Although higher gas prices could incentivise biomethane production in the short term, additional measures will be necessary to reach the ambitious 2030 target. To make biomethane more cost-competitive vis-à-vis natural gas in the longer term, the International Energy Agency (IEA) has suggested putting a value on avoided methane emissions. Some jurisdictions already allow for such possibility, i.e. offsets generated by installing the anaerobic digesters can be used for compliance under the California-Québec Cap-and-Trade system 

This could be an interesting option for the EU’s contribution toward achieving the Global Methane Pledge (GMP). Such a pledge seeks a 30% reduction by 2030 compared to 2020 levels across all man-made sources of methane. Agriculture and waste are the major sources of methane emissions in the EU, accounting for almost 80% of the total. Moreover, boosting the biomethane production from agricultural wastes and residues would also help reduce GHG emissions in these sectors, which for the time being have not been at the forefront of the EU climate efforts. And a further reduction in these sectors will be necessary to achieve EU climate targets.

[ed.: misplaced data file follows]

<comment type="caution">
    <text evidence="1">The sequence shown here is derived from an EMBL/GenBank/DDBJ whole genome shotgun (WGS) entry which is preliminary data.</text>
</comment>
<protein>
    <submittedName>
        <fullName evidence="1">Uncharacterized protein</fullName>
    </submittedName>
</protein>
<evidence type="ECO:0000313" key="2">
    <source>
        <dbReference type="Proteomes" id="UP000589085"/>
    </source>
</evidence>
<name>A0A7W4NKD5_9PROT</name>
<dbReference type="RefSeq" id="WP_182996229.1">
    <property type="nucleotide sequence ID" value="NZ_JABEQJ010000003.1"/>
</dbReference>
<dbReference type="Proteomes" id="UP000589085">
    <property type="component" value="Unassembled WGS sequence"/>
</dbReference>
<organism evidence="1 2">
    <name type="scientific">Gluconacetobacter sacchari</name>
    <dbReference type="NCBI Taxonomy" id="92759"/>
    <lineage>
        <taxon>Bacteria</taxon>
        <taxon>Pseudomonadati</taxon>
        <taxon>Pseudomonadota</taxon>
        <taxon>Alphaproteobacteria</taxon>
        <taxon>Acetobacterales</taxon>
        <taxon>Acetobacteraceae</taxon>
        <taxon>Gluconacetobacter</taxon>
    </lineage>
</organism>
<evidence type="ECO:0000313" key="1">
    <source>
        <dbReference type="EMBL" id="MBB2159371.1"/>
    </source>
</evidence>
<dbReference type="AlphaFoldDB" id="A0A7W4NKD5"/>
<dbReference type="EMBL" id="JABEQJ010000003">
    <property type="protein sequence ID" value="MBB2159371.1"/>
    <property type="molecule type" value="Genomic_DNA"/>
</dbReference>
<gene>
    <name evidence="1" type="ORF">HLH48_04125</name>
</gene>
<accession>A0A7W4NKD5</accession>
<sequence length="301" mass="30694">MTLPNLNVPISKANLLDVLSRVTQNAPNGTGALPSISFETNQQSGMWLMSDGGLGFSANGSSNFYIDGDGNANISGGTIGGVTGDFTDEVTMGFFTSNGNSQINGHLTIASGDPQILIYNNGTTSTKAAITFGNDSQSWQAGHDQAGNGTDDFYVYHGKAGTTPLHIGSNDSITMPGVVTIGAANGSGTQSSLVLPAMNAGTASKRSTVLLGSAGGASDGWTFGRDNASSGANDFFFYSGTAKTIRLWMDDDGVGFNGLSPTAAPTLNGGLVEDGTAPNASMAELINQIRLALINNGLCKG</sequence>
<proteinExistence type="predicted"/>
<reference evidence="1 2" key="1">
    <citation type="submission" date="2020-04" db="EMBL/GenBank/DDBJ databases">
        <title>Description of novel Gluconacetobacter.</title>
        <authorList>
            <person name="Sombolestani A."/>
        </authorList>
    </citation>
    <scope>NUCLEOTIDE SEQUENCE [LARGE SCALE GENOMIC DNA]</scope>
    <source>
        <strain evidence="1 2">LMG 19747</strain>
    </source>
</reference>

The EU circular economy strategy has already recognised an essential role of biomethane production via anaerobic digestion in reducing GHG emissions. Hence, the EU circular economy framework could help boost biomethane production by alleviating energy security concerns. But it requires better policy coordination in four focus areas: (a) the development of a measurement, reporting and verification system of methane emissions from the agriculture and waste sectors; (b) continual improvement of best practices to mitigate methane emissions, e.g. by introducing further requirements concerning landfill gas management; (c) production of biomethane from sustainable sources; and (d) responsible operation of biomethane plants minimising potential methane leaks. 

The accelerated transition to the circular economy could help address climate change threats and energy security concerns. Achieving the European Green Deal will not be possible without reducing the methane emissions dominating GHGs in the agriculture and waste sectors. Captured methane could also provide a clean source of EU-produced energy. While some regulatory steps were already made in the waste sector in the 1990s, in the agriculture sector, there is still much to be done. 



[1] The article is based on the recent FSR Policy Brief written by the authors: Olczak, Piebalgs (2022) Energy security meets the circular economy: a stronger case for sustainable biomethane production in the EU. Issue 2022/34, April 2022.  

[2] Global Methane Tracker 2022, IEA. 

[3] Proposal for a regulation of the European Parliament and of the Council on methane emissions reduction in the energy sector and amending Regulation (EU) 2019/942, COM/2021/805 final.